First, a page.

Under the policies active at the time of this writing, any substance listed by the U.S. Food and Drug Administration as a Schedule One controlled substance are subject to this prohibition at the VA level.
The MORE Act has not been signed into law at press time, but the significance of the Act and its’ passage through Congress shouldn’t be underestimated; the MORE act does many things at once including removal of cannabis from The Controlled Substance Act as a Schedule 1 Controlled Substances rosters as a federally-regulated substance.
The Department of Veterans Affairs, like all federal agencies, observes the Food and Drug Administration prohibition on marijuana as it is understood at the time of this writing.
Specific VA Policy Regarding The Discussion Of Medical Marijuana Use With Patients
Currently serving troops including members of the Guard/Reserve are still subject to DoD policy on drug use, not VA policy.
“Schedule 1” means a substance listed on that schedule is thought by the government to have no medical value coupled with a high potential for misuse. The MORE Act has other effects on American law and adds a taxation element; MORE prevents denial of public benefits to those who use cannabis.
But can the VA simply begin recommending pot to VA patients if MORE becomes law?
In states where medical marijuana is approved, some kind of screening process is usually required in order to allow patients to legally buy pot from a state-licensed medical marijuana dispensary. In the State of Illinois, for example, the applicant must be screened for any one of a list of symptoms including certain types of chronic pain, PTSD, and debilitating conditions such as fibromyalgia.
A medical paper from 2015 titled ‘Cannabidiol as a Potential Treatment for Anxiety Disorders’ studied the possibility of CBD assisting with erratic and unstable moments of PTSD. The study recorded that “in a sub chronic study, CBD administered daily 1 hour after predator stress (a proposed model of PTSD) reduced the long-lasting anxiogenic effects of chronic predator stress, partially via 5-HT1AR activation.” In an additional study of chronic anxiety, systemic CBD “prevented increased anxiety produced by chronic unpredictable stress, in addition to increasing hippocampal AEA.”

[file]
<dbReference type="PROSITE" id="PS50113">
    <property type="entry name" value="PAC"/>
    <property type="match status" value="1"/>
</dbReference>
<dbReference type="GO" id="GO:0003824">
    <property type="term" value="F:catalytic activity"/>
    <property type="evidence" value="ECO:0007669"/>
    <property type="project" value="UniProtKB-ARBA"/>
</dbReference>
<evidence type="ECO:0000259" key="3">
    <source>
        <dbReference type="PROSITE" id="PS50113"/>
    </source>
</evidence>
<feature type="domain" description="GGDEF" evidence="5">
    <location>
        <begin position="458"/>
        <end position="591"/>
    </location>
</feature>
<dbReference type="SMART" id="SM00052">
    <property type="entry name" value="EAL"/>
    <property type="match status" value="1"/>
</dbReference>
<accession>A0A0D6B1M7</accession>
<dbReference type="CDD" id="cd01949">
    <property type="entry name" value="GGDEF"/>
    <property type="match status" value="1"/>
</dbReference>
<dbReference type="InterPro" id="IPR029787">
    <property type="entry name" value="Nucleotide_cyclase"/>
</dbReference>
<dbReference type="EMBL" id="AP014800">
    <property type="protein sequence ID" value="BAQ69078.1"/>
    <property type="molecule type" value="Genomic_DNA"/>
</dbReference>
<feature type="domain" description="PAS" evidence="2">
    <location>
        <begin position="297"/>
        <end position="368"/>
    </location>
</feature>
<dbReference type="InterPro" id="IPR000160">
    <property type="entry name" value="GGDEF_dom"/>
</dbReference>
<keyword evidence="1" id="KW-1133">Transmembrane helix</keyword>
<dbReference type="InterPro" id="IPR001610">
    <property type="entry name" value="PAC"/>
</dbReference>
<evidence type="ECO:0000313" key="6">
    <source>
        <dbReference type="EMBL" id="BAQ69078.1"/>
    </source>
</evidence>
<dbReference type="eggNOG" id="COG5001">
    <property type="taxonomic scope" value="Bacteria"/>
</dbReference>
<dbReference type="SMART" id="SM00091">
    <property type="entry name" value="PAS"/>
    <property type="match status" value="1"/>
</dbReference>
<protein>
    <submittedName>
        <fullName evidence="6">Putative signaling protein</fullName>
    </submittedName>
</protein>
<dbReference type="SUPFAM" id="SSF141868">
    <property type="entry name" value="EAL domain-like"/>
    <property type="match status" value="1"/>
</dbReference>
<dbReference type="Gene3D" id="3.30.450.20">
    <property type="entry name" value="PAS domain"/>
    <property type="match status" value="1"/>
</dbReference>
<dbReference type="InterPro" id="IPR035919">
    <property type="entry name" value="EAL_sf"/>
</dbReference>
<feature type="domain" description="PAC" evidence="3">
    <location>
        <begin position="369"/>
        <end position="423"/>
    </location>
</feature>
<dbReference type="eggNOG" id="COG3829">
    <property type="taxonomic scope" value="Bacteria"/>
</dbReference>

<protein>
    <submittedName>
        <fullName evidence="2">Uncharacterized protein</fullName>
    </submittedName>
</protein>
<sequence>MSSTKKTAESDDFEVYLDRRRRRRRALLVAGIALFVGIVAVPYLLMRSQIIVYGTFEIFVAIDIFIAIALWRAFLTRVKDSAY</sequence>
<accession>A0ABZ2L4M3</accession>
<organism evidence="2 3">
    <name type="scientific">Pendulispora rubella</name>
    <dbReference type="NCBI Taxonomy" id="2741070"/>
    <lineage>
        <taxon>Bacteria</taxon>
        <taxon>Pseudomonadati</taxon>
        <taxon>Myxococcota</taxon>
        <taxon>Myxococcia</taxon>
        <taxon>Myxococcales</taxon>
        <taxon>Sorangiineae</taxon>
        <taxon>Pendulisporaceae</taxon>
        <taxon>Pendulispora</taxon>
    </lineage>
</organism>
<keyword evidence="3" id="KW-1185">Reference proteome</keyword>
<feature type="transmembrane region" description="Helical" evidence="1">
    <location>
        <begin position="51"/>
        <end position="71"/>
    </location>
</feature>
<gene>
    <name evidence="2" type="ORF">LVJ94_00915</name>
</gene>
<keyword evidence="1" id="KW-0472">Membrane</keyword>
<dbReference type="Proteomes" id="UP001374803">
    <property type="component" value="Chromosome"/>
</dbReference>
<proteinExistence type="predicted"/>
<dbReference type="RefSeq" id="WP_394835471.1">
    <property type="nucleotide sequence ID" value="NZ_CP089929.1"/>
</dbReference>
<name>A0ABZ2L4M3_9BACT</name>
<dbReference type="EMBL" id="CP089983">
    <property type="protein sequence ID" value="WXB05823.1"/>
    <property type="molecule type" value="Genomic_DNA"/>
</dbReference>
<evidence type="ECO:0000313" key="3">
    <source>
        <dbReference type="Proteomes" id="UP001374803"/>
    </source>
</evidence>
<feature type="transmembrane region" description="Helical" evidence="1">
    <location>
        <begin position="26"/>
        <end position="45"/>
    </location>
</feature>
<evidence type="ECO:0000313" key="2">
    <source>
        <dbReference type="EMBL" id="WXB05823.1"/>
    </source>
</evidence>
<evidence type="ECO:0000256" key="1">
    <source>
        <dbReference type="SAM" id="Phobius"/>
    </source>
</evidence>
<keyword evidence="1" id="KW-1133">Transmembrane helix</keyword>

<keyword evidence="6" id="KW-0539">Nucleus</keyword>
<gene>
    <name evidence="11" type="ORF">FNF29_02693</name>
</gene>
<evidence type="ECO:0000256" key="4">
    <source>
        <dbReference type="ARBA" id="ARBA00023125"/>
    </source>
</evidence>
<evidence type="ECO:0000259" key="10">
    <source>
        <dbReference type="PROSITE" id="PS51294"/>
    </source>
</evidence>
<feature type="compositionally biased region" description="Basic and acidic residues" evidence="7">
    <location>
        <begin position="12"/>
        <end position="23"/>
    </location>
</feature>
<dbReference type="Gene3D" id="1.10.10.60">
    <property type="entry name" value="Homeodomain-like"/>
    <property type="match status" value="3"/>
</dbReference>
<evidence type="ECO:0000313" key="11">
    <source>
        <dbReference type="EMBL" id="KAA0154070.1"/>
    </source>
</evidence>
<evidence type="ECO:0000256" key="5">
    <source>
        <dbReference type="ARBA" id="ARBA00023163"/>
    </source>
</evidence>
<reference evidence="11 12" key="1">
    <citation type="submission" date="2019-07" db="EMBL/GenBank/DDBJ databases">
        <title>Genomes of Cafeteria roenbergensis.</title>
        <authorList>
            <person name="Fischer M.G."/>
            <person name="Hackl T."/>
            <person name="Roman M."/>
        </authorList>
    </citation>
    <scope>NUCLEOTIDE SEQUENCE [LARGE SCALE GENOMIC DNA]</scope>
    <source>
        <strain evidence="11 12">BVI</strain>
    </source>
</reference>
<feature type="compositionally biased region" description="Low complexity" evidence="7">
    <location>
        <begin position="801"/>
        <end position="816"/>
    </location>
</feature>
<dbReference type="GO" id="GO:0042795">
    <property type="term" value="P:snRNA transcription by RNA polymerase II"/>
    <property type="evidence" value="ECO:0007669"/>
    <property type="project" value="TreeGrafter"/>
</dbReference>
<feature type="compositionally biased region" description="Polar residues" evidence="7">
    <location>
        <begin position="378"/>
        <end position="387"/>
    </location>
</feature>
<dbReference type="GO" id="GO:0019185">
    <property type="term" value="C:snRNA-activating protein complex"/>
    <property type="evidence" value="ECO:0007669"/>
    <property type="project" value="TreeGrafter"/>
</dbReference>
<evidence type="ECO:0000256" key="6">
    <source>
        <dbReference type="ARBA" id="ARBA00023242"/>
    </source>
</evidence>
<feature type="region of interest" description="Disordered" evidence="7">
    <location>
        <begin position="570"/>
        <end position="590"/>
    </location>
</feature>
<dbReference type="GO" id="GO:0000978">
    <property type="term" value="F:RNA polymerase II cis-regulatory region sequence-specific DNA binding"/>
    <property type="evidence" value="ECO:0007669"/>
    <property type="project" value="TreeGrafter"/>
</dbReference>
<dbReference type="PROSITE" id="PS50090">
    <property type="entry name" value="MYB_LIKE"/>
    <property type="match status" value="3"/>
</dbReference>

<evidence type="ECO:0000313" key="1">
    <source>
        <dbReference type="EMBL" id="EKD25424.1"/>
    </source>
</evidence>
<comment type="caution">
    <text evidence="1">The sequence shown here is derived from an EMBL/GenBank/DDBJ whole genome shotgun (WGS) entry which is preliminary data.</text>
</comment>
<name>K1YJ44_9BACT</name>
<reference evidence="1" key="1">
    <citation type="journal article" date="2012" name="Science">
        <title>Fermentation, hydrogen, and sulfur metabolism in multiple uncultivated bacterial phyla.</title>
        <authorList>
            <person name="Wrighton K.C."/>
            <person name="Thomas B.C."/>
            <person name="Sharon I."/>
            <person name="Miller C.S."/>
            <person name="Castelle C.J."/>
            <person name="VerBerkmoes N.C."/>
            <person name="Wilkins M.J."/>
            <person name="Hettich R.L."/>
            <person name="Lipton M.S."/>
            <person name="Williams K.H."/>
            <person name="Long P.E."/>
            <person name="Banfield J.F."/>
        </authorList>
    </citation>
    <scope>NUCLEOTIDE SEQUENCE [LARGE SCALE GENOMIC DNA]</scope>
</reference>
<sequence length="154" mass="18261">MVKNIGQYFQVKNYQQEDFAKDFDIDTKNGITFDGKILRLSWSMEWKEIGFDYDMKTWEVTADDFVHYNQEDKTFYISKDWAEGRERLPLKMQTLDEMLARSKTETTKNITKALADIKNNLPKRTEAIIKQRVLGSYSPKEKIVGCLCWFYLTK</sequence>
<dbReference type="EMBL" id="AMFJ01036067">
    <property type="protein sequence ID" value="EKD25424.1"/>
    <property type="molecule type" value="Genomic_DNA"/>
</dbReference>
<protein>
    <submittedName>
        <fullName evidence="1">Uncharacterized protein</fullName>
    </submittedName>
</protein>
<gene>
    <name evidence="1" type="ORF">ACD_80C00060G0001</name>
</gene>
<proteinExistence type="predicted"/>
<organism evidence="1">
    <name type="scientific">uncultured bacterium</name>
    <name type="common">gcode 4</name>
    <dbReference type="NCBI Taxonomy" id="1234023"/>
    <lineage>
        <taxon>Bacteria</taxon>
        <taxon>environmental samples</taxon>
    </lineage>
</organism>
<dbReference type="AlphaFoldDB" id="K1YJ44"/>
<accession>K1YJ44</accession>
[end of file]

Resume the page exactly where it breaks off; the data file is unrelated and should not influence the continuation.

CBD for PTSD and Anxiety for Veterans
There are several clinical trials and tons of anecdotal evidence on the effectiveness of CBD for helping with many of the difficulties our veterans are currently facing. From helping to relieve symptoms of PTSD, anxiety, chronic pain and more, CBD is becoming a popular choice for many veterans.
07 Jun Can CBD Oil Help with Anxiety & PTSD In Veterans?
The study found the use of CBD to be the most effective in helping people deal with traumatic events. What this means is that Veterans, combat soldiers, or other people alike can probably use CBD within an hour of their experience, and significantly decrease the adverse effects of the disorder. This is extremely important because if this is, in fact, the case, CBD oil products can be revolutionary for the military and VA in terms of managing such issues. This is not a ‘solution’ or a “remedy” because CBD won’t make the symptoms go away. However, with regular CBD use, managing the issues of PTSD and post-war anxiety will be more comfortable.
The VA published in 2016 that 66,000 veterans received treatment for opioid addiction. Cannabidiol (CBD) alleviates pain, diminishes inflammation, enhances mood, and is an effective remedy for a variety of other ailments, both physical and mental.
How does CBD Work for PTSD & Anxiety?
There is also a possibility that CBD may be even more beneficial for active members of the military in combat. No evidence explicitly affirms this; however, it is likely that using CBD while on active duty could probably decrease the development of PTSD and severe anxiety before it is too late. In other words, the immediate use of CBD oils or other products when active duty soldiers feel anxious, or PTSD may help reduce their anxiety symptoms and put them in a less depressive or anxious state overall. Using CBD products early enough could prevent severe PTSD or anxiety from entirely developing.
“We talked with veterans who were taking it routinely, and every one of them said that it improved their quality of life. I have a friend who had part of his leg cut off and was in a really bad place. He swears the day he got on CBD, it saved his life,” Donnelly said.
Federal jobs become off-limits for veterans who use CBD, even if they reside in one of the 34 states that have an active, legal medical marijuana program. Currently, the VA maintains that veterans will not be denied benefits because of marijuana use, including their disability payments.
What is CBD?
The organization’s official stance supports the use of CBD and medical cannabis by veterans where it is legal.
The research from JACM is the first of its kind to study the clinical benefits of CBD for patients who have PTSD. Eleven adult patients participated in the study. CBD was given in a flexible dosing regimen to patients diagnosed with PTSD by a licensed mental healthcare worker. The study lasted eight weeks, and PTSD symptom severity was assessed every four weeks by patient-completed PTSD checklist questionnaires, compiled from the current DSM-5.
As the federal government continues to explore how CBD might be helpful, Donnelly and his team at The CBD Path are confident that, eventually, the VA will catch up to what many veterans already know.